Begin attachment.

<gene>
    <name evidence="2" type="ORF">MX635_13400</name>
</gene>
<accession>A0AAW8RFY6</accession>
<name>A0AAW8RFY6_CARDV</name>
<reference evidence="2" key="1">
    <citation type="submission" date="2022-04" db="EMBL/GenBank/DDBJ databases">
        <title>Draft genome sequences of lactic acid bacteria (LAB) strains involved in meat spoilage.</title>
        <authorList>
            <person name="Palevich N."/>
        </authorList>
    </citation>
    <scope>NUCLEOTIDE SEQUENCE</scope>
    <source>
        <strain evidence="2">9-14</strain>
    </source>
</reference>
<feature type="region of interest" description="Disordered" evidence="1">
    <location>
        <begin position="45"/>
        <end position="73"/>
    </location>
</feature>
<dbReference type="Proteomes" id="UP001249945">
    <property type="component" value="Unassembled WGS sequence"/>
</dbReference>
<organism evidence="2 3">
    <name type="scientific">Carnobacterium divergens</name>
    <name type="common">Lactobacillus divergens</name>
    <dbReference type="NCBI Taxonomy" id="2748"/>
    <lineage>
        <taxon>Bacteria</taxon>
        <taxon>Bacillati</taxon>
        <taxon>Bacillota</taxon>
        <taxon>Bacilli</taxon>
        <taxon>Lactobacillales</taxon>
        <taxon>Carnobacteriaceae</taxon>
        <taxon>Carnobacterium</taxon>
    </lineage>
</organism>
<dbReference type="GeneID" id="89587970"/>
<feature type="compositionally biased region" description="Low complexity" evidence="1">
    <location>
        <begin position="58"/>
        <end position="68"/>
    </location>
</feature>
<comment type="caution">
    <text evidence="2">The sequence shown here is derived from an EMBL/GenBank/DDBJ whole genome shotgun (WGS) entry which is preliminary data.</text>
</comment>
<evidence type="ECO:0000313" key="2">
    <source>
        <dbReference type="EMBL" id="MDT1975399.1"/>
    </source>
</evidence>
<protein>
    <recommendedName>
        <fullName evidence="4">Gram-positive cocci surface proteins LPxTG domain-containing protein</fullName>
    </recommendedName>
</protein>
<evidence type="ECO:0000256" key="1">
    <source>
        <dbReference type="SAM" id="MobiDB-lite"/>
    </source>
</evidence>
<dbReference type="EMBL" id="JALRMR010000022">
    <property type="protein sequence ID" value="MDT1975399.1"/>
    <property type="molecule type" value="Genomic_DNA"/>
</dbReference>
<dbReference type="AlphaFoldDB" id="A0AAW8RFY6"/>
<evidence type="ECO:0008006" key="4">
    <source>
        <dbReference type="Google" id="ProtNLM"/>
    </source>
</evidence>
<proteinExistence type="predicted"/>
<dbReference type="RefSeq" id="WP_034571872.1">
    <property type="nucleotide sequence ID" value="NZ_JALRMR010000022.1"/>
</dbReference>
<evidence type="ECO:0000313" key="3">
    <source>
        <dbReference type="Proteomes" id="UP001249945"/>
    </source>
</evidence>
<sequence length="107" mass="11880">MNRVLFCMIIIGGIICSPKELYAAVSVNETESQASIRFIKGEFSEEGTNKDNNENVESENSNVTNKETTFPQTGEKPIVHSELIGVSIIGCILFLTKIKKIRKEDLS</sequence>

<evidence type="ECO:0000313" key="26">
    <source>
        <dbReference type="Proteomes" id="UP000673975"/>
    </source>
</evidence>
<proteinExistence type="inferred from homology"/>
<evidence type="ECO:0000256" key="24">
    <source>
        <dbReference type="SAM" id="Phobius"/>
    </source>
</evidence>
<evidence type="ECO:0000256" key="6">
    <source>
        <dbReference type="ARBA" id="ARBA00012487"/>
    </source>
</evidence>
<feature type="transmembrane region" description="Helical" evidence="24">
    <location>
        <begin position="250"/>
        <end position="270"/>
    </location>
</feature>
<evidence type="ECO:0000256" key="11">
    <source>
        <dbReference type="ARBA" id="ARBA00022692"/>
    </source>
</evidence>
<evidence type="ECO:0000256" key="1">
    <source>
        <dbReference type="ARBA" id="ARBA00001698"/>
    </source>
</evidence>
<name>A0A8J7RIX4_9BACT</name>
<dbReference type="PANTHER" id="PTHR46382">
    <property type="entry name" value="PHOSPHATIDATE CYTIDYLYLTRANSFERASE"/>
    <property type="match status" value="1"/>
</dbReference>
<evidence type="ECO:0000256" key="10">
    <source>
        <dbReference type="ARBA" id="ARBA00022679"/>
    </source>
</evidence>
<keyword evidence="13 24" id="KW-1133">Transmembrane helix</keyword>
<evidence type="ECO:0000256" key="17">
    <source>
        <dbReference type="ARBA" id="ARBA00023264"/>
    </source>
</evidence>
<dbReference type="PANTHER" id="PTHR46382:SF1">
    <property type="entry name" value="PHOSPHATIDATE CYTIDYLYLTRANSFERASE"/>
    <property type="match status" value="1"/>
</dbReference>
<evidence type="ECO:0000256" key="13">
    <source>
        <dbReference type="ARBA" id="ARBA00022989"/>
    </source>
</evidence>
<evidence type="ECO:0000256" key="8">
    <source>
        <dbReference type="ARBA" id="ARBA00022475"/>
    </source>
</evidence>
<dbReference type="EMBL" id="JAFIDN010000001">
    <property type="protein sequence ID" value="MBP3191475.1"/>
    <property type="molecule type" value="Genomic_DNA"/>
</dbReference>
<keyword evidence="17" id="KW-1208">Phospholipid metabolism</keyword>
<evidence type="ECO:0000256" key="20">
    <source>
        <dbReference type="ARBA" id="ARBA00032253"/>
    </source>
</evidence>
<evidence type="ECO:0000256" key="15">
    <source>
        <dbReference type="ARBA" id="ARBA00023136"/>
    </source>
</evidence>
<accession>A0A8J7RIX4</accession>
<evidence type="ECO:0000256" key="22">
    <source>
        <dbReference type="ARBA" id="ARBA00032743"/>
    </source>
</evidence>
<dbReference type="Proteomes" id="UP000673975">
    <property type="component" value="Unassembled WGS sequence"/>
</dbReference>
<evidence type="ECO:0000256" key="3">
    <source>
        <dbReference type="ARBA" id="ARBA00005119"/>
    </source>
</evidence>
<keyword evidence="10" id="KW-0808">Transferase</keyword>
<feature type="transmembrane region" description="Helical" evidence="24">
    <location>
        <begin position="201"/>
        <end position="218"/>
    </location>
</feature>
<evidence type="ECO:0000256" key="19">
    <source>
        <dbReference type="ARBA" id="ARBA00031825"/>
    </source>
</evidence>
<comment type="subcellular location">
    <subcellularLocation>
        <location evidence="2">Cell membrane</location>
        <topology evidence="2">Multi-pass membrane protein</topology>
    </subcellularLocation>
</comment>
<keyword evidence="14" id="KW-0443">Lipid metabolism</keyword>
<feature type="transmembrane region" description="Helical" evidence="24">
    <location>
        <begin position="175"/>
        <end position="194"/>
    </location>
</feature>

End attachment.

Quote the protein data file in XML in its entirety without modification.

<gene>
    <name evidence="2" type="ORF">MX635_13400</name>
</gene>
<accession>A0AAW8RFY6</accession>
<name>A0AAW8RFY6_CARDV</name>
<reference evidence="2" key="1">
    <citation type="submission" date="2022-04" db="EMBL/GenBank/DDBJ databases">
        <title>Draft genome sequences of lactic acid bacteria (LAB) strains involved in meat spoilage.</title>
        <authorList>
            <person name="Palevich N."/>
        </authorList>
    </citation>
    <scope>NUCLEOTIDE SEQUENCE</scope>
    <source>
        <strain evidence="2">9-14</strain>
    </source>
</reference>
<feature type="region of interest" description="Disordered" evidence="1">
    <location>
        <begin position="45"/>
        <end position="73"/>
    </location>
</feature>
<dbReference type="Proteomes" id="UP001249945">
    <property type="component" value="Unassembled WGS sequence"/>
</dbReference>
<organism evidence="2 3">
    <name type="scientific">Carnobacterium divergens</name>
    <name type="common">Lactobacillus divergens</name>
    <dbReference type="NCBI Taxonomy" id="2748"/>
    <lineage>
        <taxon>Bacteria</taxon>
        <taxon>Bacillati</taxon>
        <taxon>Bacillota</taxon>
        <taxon>Bacilli</taxon>
        <taxon>Lactobacillales</taxon>
        <taxon>Carnobacteriaceae</taxon>
        <taxon>Carnobacterium</taxon>
    </lineage>
</organism>
<dbReference type="GeneID" id="89587970"/>
<feature type="compositionally biased region" description="Low complexity" evidence="1">
    <location>
        <begin position="58"/>
        <end position="68"/>
    </location>
</feature>
<comment type="caution">
    <text evidence="2">The sequence shown here is derived from an EMBL/GenBank/DDBJ whole genome shotgun (WGS) entry which is preliminary data.</text>
</comment>
<evidence type="ECO:0000313" key="2">
    <source>
        <dbReference type="EMBL" id="MDT1975399.1"/>
    </source>
</evidence>
<protein>
    <recommendedName>
        <fullName evidence="4">Gram-positive cocci surface proteins LPxTG domain-containing protein</fullName>
    </recommendedName>
</protein>
<evidence type="ECO:0000256" key="1">
    <source>
        <dbReference type="SAM" id="MobiDB-lite"/>
    </source>
</evidence>
<dbReference type="EMBL" id="JALRMR010000022">
    <property type="protein sequence ID" value="MDT1975399.1"/>
    <property type="molecule type" value="Genomic_DNA"/>
</dbReference>
<dbReference type="AlphaFoldDB" id="A0AAW8RFY6"/>
<evidence type="ECO:0008006" key="4">
    <source>
        <dbReference type="Google" id="ProtNLM"/>
    </source>
</evidence>
<proteinExistence type="predicted"/>
<dbReference type="RefSeq" id="WP_034571872.1">
    <property type="nucleotide sequence ID" value="NZ_JALRMR010000022.1"/>
</dbReference>
<evidence type="ECO:0000313" key="3">
    <source>
        <dbReference type="Proteomes" id="UP001249945"/>
    </source>
</evidence>
<sequence length="107" mass="11880">MNRVLFCMIIIGGIICSPKELYAAVSVNETESQASIRFIKGEFSEEGTNKDNNENVESENSNVTNKETTFPQTGEKPIVHSELIGVSIIGCILFLTKIKKIRKEDLS</sequence>

<evidence type="ECO:0000313" key="26">
    <source>
        <dbReference type="Proteomes" id="UP000673975"/>
    </source>
</evidence>
<proteinExistence type="inferred from homology"/>
<evidence type="ECO:0000256" key="24">
    <source>
        <dbReference type="SAM" id="Phobius"/>
    </source>
</evidence>
<evidence type="ECO:0000256" key="6">
    <source>
        <dbReference type="ARBA" id="ARBA00012487"/>
    </source>
</evidence>
<feature type="transmembrane region" description="Helical" evidence="24">
    <location>
        <begin position="250"/>
        <end position="270"/>
    </location>
</feature>
<evidence type="ECO:0000256" key="11">
    <source>
        <dbReference type="ARBA" id="ARBA00022692"/>
    </source>
</evidence>
<evidence type="ECO:0000256" key="1">
    <source>
        <dbReference type="ARBA" id="ARBA00001698"/>
    </source>
</evidence>
<name>A0A8J7RIX4_9BACT</name>
<dbReference type="PANTHER" id="PTHR46382">
    <property type="entry name" value="PHOSPHATIDATE CYTIDYLYLTRANSFERASE"/>
    <property type="match status" value="1"/>
</dbReference>
<evidence type="ECO:0000256" key="10">
    <source>
        <dbReference type="ARBA" id="ARBA00022679"/>
    </source>
</evidence>
<keyword evidence="13 24" id="KW-1133">Transmembrane helix</keyword>
<evidence type="ECO:0000256" key="17">
    <source>
        <dbReference type="ARBA" id="ARBA00023264"/>
    </source>
</evidence>
<dbReference type="PANTHER" id="PTHR46382:SF1">
    <property type="entry name" value="PHOSPHATIDATE CYTIDYLYLTRANSFERASE"/>
    <property type="match status" value="1"/>
</dbReference>
<evidence type="ECO:0000256" key="13">
    <source>
        <dbReference type="ARBA" id="ARBA00022989"/>
    </source>
</evidence>
<evidence type="ECO:0000256" key="8">
    <source>
        <dbReference type="ARBA" id="ARBA00022475"/>
    </source>
</evidence>
<dbReference type="EMBL" id="JAFIDN010000001">
    <property type="protein sequence ID" value="MBP3191475.1"/>
    <property type="molecule type" value="Genomic_DNA"/>
</dbReference>
<keyword evidence="17" id="KW-1208">Phospholipid metabolism</keyword>
<evidence type="ECO:0000256" key="20">
    <source>
        <dbReference type="ARBA" id="ARBA00032253"/>
    </source>
</evidence>
<evidence type="ECO:0000256" key="15">
    <source>
        <dbReference type="ARBA" id="ARBA00023136"/>
    </source>
</evidence>
<accession>A0A8J7RIX4</accession>
<evidence type="ECO:0000256" key="22">
    <source>
        <dbReference type="ARBA" id="ARBA00032743"/>
    </source>
</evidence>
<dbReference type="Proteomes" id="UP000673975">
    <property type="component" value="Unassembled WGS sequence"/>
</dbReference>
<evidence type="ECO:0000256" key="3">
    <source>
        <dbReference type="ARBA" id="ARBA00005119"/>
    </source>
</evidence>
<keyword evidence="10" id="KW-0808">Transferase</keyword>
<feature type="transmembrane region" description="Helical" evidence="24">
    <location>
        <begin position="201"/>
        <end position="218"/>
    </location>
</feature>
<evidence type="ECO:0000256" key="19">
    <source>
        <dbReference type="ARBA" id="ARBA00031825"/>
    </source>
</evidence>
<comment type="subcellular location">
    <subcellularLocation>
        <location evidence="2">Cell membrane</location>
        <topology evidence="2">Multi-pass membrane protein</topology>
    </subcellularLocation>
</comment>
<keyword evidence="14" id="KW-0443">Lipid metabolism</keyword>
<feature type="transmembrane region" description="Helical" evidence="24">
    <location>
        <begin position="175"/>
        <end position="194"/>
    </location>
</feature>